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Achieving a reasonable work-life balance in today’s fast paced business environment remains an elusive goal for many legal professionals. Back-to-back client meetings, billable hours requirements, court deadlines — all provide a constant stream of pressing work matters to be dealt with. And for legal professionals with a significant other, young children or older parents to care for, the pressure of balancing work and family commitments compounds the predicament of “not enough time.”
Mastering the art of compartmentalizing, so you can enjoy both your professional and personal life, can seem like an insurmountable task at times. We’re here with three suggestions to relieve some of the stress when balancing work and family:
1. Stick to your calendar.
Keep every appointment possible. Reliability, punctuality and attentiveness are important in most every endeavor, and are crucial to legal professionals. If you’re equally present in meetings with managers or clients and at family gatherings, you can cultivate a rational buffer between work and family. Put another way: You wouldn’t think of cancelling a court date or client meeting capriciously, so be sure you’re giving family commitments the same consideration. Your child's piano recital or spouse’s important doctor’s appointment should command a focus not dissimilar from the one you offer the court case that is pivotal to your firm’s peer recognition this year.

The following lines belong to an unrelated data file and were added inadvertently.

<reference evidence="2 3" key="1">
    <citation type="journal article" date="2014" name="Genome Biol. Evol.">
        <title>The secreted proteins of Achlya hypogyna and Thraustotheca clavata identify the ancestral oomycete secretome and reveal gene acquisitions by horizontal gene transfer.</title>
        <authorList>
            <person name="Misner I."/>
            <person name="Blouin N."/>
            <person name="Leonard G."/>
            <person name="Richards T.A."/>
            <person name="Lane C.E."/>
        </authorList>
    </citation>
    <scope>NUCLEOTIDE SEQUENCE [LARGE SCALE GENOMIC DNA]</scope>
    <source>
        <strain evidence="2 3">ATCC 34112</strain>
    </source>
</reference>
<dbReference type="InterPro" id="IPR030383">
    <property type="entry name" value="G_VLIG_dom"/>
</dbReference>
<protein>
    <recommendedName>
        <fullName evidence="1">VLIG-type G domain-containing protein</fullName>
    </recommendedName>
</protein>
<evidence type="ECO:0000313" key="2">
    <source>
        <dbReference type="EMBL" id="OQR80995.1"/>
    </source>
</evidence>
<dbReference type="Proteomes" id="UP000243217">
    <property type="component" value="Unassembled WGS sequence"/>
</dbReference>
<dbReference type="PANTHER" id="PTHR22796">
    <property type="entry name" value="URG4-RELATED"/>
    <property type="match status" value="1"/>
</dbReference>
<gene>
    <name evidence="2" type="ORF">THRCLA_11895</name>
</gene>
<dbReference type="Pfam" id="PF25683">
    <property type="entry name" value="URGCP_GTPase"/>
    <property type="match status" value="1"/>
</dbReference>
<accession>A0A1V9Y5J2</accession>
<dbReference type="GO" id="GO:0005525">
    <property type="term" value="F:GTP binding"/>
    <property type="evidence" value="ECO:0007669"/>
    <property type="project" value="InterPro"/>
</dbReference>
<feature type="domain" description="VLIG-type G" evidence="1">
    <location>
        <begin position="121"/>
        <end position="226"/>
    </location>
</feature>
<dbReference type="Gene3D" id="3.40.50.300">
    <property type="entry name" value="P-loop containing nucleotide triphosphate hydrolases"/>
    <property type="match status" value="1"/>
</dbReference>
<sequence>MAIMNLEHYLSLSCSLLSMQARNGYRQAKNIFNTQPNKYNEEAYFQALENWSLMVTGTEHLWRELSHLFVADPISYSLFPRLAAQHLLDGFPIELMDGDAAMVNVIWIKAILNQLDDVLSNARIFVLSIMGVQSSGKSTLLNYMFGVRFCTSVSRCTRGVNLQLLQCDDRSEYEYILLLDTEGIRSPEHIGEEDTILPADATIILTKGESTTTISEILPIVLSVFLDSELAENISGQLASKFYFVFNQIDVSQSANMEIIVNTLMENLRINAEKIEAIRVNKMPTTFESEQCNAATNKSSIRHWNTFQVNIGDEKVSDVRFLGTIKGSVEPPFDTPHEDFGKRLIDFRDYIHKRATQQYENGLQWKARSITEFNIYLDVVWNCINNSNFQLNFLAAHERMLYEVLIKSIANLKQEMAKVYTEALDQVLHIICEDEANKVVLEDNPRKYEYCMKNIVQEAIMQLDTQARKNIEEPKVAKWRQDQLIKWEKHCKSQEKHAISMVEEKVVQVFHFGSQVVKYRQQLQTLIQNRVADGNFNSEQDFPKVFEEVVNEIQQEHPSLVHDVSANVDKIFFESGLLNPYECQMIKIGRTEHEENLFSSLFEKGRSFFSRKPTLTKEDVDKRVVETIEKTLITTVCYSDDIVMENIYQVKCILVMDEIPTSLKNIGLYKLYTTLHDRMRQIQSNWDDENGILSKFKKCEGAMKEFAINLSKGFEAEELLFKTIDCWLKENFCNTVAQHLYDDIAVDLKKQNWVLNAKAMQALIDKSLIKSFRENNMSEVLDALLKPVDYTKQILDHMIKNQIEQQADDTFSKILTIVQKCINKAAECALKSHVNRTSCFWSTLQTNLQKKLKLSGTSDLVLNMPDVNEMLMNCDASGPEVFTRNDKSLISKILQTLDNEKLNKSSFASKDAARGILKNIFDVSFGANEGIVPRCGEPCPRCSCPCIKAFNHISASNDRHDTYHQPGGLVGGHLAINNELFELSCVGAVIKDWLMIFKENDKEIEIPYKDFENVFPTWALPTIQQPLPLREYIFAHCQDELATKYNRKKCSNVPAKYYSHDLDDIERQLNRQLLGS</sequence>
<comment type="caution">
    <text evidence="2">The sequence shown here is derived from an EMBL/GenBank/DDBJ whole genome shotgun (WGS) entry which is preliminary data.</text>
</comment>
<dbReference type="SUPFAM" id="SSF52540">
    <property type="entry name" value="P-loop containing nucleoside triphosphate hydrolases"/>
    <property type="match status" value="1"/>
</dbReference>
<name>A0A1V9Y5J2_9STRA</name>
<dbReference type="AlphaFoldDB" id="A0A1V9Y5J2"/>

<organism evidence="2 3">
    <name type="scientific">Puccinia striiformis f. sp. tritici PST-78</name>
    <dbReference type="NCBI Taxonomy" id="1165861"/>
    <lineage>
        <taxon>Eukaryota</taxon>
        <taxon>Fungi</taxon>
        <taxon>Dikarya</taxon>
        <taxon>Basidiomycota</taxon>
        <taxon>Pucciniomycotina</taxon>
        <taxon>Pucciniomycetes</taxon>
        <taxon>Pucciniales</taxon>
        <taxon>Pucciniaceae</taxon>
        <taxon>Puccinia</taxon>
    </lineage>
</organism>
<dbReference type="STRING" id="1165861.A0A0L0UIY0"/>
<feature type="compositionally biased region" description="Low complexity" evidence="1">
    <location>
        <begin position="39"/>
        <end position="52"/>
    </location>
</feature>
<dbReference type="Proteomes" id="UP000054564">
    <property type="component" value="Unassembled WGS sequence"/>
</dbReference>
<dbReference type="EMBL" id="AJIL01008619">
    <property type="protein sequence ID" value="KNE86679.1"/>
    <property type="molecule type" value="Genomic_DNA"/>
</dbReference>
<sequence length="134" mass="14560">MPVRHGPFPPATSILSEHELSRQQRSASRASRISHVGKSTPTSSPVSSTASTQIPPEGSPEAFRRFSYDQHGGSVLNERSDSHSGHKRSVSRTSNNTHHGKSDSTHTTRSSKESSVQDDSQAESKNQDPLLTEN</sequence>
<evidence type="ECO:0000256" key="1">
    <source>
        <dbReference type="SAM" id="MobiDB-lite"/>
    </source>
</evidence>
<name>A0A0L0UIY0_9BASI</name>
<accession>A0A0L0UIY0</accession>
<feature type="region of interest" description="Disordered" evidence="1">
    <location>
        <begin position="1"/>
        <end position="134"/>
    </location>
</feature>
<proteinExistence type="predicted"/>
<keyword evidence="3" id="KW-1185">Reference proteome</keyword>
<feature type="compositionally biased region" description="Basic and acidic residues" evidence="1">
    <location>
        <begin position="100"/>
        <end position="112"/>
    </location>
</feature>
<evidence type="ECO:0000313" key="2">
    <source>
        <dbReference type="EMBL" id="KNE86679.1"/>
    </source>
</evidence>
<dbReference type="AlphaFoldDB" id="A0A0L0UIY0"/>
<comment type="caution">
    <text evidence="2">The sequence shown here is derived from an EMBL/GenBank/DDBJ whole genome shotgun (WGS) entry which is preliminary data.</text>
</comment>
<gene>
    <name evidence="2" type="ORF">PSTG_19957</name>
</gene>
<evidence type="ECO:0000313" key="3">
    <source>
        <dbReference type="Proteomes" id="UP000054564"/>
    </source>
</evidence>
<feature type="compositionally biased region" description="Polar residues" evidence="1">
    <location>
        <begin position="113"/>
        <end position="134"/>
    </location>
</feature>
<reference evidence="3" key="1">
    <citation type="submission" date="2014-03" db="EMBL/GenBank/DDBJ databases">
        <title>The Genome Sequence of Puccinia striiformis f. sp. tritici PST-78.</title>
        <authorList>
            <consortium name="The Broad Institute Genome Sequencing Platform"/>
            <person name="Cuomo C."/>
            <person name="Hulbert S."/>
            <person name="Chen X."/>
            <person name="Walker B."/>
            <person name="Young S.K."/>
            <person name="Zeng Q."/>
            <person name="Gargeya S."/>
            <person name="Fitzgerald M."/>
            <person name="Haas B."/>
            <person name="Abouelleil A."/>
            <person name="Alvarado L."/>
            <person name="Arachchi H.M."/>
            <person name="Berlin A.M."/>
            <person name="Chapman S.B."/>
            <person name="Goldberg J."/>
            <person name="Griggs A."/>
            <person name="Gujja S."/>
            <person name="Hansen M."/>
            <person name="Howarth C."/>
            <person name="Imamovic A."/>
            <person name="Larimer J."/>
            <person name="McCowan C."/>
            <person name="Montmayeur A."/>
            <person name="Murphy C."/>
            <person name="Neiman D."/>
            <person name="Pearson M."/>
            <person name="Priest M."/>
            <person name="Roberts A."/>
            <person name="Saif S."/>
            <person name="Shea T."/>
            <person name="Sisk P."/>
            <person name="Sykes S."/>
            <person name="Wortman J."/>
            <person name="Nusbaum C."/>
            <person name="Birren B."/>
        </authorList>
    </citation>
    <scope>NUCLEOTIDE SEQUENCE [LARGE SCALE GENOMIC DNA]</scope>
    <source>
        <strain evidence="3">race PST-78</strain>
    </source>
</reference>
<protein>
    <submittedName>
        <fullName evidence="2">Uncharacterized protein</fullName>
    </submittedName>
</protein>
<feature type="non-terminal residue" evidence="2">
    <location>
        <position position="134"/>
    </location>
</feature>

2. Divide and conquer.
While you’re at the office, pay attention to firm-related tasks—and don’t second-guess your resolve. Your managers, colleagues and clients are relying on you to be on your A-game, so give them your best. When the workday is over, create a separation. There are always exceptions. Say a crisis occurs at the firm and you’re needed. You go. But in all other cases be “off the clock.” And don’t forget the secret ingredient to a life well lived. As any seasoned mentor will tell you: Make time for yourself. Rediscover an old hobby, take time for a walk, jog or hike, or grab coffee with a dear friend. Focusing on yourself might seem counterintuitive when you already feel short of time for balancing work and family, but if you devote a couple hours of your busy day to recharging your batteries, you’ll be well on your way to a happier legal career and a more satisfying home life.
3. Work from home.
Remote work options enable us to be at home while producing for the firm. Online collaboration and cloud computing systems decentralize data storage and the accessibility might mean you can work from home one or two days a week, with less time spent commuting and more energy to focus on family. Clearly, when balancing work and family, you’ll need to differentiate between hours devoted to work and home duties. While you’re toiling away in your home office, family members might not understand that you are “at work,” so be sure to explain the necessary boundaries and their benefits—as in, “As soon as I am finished with work, we can go out for pizza. Until 5:30, please respect my space for work.”
A legal career presents unending and unique demands. Add a loving companion, children or elderly parents to that mix and you could have the makings of a serious challenge. By developing your time management skills, however, you can enjoy the best of both worlds.